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this. two source at the top of the trump transition people confirm they spoke with the president-elect and that donald trump was "furious" at kellyanne conway's on sunday. kellyanne went rogue. trump's top aides said they were baffled by conway's comments and suggested that it feeds into a growing concern inside the campaign that "instead of driving donald trump's message, she's pushing her own agenda." one top transition aide said "it's dangerous." steve bannon and reince priebus have reportedly been growing frustrated by conway's failure to become a team player in a transition process where the top players are forming a tight knit group around the president-elect. >> we have a response from
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kellyanne conway who says the reporting this morning is sexist. she can have any job she wants and is thinking about taking a role inside and outside of the campaign. i'm not sure how that reporting is sexist because those were sources at the top of the campaign. is she suggesting that people -- >> she also says she could get any job she wants. >> is she suggesting that the people that she's working with, the three people at the top of the trump transition campaign are sexist? because that's where all the sourcing comes from. people closest to donald trump. i don't understand. what's sexist? why are they sexist for saying this? >> i believe that if reince priebus had done what she did, people would be raising the same questions and as best i know he's not a woman. but -- anything sexist about
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this? >> even if you believe the people who say trump is in on this. and she went out with his full authorization to say this for some complicated reason. it's still unprecedented. it still sends a really bad message. >> donald trump according to people at the top of the campaign closest to donald trump are saying he was furious and certainly he would not approve somebody saying that they betrayed their supporters. is this sexist? is reince priebus sexist? i don't get it. >> let me broaden this to a governing issue that donald trump has to face as president. he has to build a team around him that is cohesive and doesn't leak and doesn't have to worry. one thing that obama did well was no drama obama. you make for a better president when you have those people come before you in the oval office, argue in front of you, the president benefits from hearing both sides.
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makes up his own mind and doesn't worry about clashes in the paper. donald trump needs to create that in his own environment as well. >> so you know a lot about these things. i need your take on this. there's first kellyanne conway and that story and then rudy giuliani over the weekend. touting credentials against to "the wall street journal" saying -- ari, as you might have heard he might be interested in the secretary of state position. he's talked about it a little bit. >> heard a rumor. >> he said over the weekend i probably traveled in the last 13 years as much as hillary did in years she was secretary of state. i've been to england eight times. japan six times. france, five times. china, three times. once with bill clinton by the way. you can't say i don't know the world. >> he also gave as many speeches around the world as hillary clinton. >> that's what he was doing on those trips, right, making money? >> there's nothing wrong with that.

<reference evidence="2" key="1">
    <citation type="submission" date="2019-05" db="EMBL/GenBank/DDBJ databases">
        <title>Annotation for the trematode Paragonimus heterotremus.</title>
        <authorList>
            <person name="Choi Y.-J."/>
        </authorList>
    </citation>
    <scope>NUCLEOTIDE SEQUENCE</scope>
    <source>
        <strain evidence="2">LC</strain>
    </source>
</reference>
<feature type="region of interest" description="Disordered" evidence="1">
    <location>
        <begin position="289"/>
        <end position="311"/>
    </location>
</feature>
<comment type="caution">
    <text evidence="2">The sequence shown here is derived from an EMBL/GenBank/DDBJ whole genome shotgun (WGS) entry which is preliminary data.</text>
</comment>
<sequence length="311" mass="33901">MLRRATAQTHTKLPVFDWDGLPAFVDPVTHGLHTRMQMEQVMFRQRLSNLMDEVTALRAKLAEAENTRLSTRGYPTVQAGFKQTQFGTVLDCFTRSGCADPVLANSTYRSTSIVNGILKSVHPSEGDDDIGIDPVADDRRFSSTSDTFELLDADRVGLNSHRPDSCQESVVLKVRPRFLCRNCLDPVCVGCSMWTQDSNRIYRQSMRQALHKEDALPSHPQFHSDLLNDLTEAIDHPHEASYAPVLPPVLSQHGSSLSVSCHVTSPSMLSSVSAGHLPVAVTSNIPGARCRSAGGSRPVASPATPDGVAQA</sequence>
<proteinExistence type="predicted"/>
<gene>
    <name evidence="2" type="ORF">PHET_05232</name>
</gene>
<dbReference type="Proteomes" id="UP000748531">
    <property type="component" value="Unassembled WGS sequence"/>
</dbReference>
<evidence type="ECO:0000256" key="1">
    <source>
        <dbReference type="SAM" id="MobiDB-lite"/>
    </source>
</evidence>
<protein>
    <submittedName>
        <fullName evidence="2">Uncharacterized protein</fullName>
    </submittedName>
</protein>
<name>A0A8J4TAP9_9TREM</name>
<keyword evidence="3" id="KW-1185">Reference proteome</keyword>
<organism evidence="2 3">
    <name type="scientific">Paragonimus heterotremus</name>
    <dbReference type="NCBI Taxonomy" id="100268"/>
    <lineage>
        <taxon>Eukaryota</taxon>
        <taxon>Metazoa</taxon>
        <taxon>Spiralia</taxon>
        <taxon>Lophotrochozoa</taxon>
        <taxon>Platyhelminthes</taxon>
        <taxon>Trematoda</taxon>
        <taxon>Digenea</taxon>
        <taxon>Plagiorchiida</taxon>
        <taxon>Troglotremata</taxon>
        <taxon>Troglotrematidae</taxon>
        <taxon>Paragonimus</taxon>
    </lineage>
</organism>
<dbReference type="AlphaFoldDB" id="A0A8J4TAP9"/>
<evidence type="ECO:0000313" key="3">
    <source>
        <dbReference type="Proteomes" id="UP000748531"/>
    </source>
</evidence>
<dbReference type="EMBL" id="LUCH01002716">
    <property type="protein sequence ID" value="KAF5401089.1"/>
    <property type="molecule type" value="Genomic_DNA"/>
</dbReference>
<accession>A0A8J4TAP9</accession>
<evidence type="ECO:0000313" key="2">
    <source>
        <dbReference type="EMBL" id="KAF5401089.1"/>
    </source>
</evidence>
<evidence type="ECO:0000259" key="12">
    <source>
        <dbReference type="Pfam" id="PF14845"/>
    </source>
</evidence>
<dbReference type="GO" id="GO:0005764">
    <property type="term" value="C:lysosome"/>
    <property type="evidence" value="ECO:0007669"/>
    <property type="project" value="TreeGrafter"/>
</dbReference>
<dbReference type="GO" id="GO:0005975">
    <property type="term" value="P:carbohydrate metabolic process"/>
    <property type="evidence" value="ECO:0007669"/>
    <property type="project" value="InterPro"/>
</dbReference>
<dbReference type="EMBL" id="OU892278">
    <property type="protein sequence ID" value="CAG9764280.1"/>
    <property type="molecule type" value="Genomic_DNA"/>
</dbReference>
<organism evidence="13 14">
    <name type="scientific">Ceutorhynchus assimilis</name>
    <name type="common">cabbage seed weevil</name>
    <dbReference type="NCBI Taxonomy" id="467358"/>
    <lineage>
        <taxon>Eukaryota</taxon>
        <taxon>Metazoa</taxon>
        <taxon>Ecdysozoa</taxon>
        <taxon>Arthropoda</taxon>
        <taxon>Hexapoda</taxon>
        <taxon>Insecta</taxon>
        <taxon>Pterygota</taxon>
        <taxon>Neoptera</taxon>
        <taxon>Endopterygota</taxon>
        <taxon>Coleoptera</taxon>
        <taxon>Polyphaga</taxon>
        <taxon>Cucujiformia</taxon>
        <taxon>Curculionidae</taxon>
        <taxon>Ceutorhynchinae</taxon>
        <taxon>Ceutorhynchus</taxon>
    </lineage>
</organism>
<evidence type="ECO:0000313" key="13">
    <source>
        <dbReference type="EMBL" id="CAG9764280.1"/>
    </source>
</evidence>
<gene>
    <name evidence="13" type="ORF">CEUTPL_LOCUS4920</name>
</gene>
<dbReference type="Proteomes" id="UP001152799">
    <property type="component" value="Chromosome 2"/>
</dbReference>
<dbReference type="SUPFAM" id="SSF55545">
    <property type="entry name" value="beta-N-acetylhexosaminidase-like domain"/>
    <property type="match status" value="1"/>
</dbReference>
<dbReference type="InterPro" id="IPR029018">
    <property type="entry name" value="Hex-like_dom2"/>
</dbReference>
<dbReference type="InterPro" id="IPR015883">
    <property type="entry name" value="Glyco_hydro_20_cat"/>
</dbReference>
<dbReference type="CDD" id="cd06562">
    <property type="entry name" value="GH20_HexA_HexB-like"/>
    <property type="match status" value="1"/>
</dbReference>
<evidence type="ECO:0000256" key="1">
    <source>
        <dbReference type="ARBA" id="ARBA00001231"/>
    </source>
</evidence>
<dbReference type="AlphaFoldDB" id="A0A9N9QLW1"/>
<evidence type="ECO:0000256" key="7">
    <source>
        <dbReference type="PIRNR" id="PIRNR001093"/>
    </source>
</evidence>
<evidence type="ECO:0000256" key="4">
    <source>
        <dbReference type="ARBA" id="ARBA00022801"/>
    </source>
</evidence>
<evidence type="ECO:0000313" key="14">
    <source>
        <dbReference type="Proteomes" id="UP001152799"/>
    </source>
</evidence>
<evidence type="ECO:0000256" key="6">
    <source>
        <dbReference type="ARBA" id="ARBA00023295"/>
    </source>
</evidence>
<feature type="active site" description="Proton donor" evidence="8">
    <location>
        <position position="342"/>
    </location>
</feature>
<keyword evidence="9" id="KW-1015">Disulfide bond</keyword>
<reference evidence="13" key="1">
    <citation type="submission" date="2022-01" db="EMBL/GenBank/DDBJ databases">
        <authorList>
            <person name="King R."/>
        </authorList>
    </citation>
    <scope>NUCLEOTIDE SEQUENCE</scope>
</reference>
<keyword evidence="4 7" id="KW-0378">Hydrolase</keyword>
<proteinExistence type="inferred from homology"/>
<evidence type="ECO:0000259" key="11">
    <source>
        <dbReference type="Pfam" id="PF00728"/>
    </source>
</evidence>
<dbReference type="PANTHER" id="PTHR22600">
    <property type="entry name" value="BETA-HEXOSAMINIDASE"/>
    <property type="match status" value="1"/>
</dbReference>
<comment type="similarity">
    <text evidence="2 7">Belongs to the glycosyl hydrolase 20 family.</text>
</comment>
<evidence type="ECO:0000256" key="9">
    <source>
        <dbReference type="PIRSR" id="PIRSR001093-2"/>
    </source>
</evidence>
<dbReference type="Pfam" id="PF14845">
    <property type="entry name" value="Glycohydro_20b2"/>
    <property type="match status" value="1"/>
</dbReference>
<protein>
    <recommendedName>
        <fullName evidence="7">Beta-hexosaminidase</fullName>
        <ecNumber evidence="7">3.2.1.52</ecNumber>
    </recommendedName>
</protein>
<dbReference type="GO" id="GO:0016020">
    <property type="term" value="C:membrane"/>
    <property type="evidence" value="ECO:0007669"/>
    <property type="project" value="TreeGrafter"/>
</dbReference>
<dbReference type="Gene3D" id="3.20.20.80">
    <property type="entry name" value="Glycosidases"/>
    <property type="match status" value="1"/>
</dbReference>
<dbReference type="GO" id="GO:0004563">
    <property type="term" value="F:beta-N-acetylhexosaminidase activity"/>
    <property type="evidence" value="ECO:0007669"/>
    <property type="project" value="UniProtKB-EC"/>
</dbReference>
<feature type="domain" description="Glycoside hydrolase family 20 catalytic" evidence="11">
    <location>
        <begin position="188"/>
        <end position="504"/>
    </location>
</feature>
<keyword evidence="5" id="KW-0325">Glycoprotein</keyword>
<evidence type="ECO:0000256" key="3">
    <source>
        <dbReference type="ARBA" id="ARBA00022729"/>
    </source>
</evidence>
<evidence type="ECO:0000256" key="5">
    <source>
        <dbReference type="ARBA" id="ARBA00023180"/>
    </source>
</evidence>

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>> not that the's anything wrong with that. >> i know you lampooned him for this earlier. there's experience to be gained. >> do you think you should be openly vying for the job and telling people that he turned down attorney general and he would be better for secretary of state publicly? >> i find all of this remarkable. donald trump is different. previous presidents had this buttoned down process where you didn't know who runner-up was because you don't want to embarrass someone that came in number two. i think he would be a fine secretary of state. donald trump has a number of people he can appoint. i have concerns with mitt romney because of the loyalty issue. it's essential that your secretary of state carry out what you want in his heart and mind it's the right thing to do. i think mitt romney went too far in criticizing donald trump. i like and admire much about mitt romney. your loyalty must be to the president and his policies and his style and this is what i worry about with mitt romney. >> is it showing loyalty when
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you say i turned down attorney general and i would be best for secretary of state? >> that's my point about this whole process. i have never seen a process -- >> is that being loyal? >> it's a different measure. can you ably serve the president and that's what i question about mitt romney. >> i go back to what ari said before about the tone being set from the top. a story we're about to talk about which is president-elect tweeting about voter fraud with no evidence provocatively tweeting that. it leads to a culture of people doing what rudy giuliani and kellyanne have done performing in a way that's not good for the country. is sets a tone. a wild west tone. >> jon meachem, you were talking about george bush and james baker but this sort of thing on where you're just, again,